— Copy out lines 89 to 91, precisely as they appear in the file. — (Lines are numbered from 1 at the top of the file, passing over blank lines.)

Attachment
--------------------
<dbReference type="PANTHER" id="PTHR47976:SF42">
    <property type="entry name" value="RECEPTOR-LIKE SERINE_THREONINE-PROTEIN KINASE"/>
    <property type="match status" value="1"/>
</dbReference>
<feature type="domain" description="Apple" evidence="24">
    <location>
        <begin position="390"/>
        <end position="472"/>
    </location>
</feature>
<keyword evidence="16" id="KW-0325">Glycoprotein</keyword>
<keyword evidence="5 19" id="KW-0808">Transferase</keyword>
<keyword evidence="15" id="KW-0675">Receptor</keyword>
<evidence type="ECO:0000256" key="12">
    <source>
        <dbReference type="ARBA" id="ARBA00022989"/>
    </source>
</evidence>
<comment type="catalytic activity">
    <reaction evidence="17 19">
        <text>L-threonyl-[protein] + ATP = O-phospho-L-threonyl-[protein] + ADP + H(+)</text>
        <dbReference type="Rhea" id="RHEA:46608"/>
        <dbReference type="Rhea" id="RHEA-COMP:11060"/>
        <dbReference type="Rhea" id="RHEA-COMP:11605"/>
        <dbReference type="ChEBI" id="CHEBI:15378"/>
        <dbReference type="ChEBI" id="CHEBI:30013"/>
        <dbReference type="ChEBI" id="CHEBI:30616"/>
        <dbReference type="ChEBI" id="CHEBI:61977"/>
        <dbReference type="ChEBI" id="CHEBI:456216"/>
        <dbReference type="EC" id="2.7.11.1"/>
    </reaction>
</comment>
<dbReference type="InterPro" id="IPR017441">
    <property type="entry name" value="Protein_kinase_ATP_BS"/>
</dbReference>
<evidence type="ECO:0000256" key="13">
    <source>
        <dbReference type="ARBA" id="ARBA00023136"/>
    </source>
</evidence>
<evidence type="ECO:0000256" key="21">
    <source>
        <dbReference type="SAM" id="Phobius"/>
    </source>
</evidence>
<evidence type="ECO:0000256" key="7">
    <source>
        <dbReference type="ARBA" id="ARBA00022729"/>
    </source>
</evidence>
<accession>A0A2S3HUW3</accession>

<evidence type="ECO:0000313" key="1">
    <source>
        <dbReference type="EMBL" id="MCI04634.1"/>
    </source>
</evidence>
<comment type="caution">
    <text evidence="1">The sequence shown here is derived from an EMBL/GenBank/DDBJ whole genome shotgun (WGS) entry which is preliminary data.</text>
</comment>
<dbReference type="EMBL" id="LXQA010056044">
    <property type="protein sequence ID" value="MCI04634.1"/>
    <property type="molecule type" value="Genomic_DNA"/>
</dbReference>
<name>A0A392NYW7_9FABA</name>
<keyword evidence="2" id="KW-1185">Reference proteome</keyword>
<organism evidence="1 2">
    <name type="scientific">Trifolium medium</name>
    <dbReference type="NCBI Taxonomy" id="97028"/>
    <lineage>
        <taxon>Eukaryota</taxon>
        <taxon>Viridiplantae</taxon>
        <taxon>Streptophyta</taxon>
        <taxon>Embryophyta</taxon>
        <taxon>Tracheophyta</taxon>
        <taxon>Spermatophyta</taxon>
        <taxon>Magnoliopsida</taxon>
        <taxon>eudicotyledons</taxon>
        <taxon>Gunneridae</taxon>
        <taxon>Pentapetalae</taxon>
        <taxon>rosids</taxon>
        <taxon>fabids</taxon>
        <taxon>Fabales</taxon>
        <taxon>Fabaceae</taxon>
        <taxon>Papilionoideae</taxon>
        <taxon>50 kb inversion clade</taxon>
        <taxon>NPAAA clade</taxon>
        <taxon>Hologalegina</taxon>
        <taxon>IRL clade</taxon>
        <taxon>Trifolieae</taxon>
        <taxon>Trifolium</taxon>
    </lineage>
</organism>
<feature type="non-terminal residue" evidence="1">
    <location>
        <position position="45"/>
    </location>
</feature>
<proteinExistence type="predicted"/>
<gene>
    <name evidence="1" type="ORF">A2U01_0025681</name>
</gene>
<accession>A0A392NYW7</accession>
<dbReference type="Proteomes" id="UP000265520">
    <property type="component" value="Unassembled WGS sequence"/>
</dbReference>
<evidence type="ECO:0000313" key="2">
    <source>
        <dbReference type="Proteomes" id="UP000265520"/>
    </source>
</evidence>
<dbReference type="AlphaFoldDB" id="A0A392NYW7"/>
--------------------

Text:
        <taxon>Trifolieae</taxon>
        <taxon>Trifolium</taxon>
    </lineage>